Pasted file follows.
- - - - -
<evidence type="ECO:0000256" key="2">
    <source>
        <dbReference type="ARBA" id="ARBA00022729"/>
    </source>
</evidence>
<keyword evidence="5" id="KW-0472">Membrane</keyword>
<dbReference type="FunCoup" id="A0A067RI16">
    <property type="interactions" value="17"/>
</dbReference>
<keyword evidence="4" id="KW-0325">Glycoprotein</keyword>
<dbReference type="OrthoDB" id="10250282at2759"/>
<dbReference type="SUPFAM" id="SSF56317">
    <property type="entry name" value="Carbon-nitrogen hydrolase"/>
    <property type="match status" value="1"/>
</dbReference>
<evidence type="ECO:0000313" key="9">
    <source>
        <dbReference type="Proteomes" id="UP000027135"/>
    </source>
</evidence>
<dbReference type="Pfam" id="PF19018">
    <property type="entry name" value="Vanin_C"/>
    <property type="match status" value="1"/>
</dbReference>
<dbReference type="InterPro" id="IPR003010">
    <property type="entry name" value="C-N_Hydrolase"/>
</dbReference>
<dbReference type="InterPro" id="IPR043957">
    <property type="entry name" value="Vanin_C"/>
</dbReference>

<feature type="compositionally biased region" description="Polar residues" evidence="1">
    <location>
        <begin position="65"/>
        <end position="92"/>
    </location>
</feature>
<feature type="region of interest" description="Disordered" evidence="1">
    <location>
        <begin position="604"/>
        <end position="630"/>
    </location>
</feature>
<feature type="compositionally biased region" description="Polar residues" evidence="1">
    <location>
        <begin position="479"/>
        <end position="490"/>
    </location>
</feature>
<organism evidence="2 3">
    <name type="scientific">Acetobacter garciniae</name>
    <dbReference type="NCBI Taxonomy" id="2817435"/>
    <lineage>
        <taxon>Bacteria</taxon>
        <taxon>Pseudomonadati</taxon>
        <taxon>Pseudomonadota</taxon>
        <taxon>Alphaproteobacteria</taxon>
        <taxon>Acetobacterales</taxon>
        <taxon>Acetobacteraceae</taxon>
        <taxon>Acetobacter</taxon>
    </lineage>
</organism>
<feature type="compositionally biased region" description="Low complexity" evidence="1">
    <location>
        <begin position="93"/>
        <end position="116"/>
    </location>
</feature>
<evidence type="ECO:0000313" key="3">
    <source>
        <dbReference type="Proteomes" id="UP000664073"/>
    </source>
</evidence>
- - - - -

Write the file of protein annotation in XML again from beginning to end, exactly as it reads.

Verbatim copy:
<evidence type="ECO:0000256" key="2">
    <source>
        <dbReference type="ARBA" id="ARBA00022729"/>
    </source>
</evidence>
<keyword evidence="5" id="KW-0472">Membrane</keyword>
<dbReference type="FunCoup" id="A0A067RI16">
    <property type="interactions" value="17"/>
</dbReference>
<keyword evidence="4" id="KW-0325">Glycoprotein</keyword>
<dbReference type="OrthoDB" id="10250282at2759"/>
<dbReference type="SUPFAM" id="SSF56317">
    <property type="entry name" value="Carbon-nitrogen hydrolase"/>
    <property type="match status" value="1"/>
</dbReference>
<evidence type="ECO:0000313" key="9">
    <source>
        <dbReference type="Proteomes" id="UP000027135"/>
    </source>
</evidence>
<dbReference type="Pfam" id="PF19018">
    <property type="entry name" value="Vanin_C"/>
    <property type="match status" value="1"/>
</dbReference>
<dbReference type="InterPro" id="IPR003010">
    <property type="entry name" value="C-N_Hydrolase"/>
</dbReference>
<dbReference type="InterPro" id="IPR043957">
    <property type="entry name" value="Vanin_C"/>
</dbReference>

<feature type="compositionally biased region" description="Polar residues" evidence="1">
    <location>
        <begin position="65"/>
        <end position="92"/>
    </location>
</feature>
<feature type="region of interest" description="Disordered" evidence="1">
    <location>
        <begin position="604"/>
        <end position="630"/>
    </location>
</feature>
<feature type="compositionally biased region" description="Polar residues" evidence="1">
    <location>
        <begin position="479"/>
        <end position="490"/>
    </location>
</feature>
<organism evidence="2 3">
    <name type="scientific">Acetobacter garciniae</name>
    <dbReference type="NCBI Taxonomy" id="2817435"/>
    <lineage>
        <taxon>Bacteria</taxon>
        <taxon>Pseudomonadati</taxon>
        <taxon>Pseudomonadota</taxon>
        <taxon>Alphaproteobacteria</taxon>
        <taxon>Acetobacterales</taxon>
        <taxon>Acetobacteraceae</taxon>
        <taxon>Acetobacter</taxon>
    </lineage>
</organism>
<feature type="compositionally biased region" description="Low complexity" evidence="1">
    <location>
        <begin position="93"/>
        <end position="116"/>
    </location>
</feature>
<evidence type="ECO:0000313" key="3">
    <source>
        <dbReference type="Proteomes" id="UP000664073"/>
    </source>
</evidence>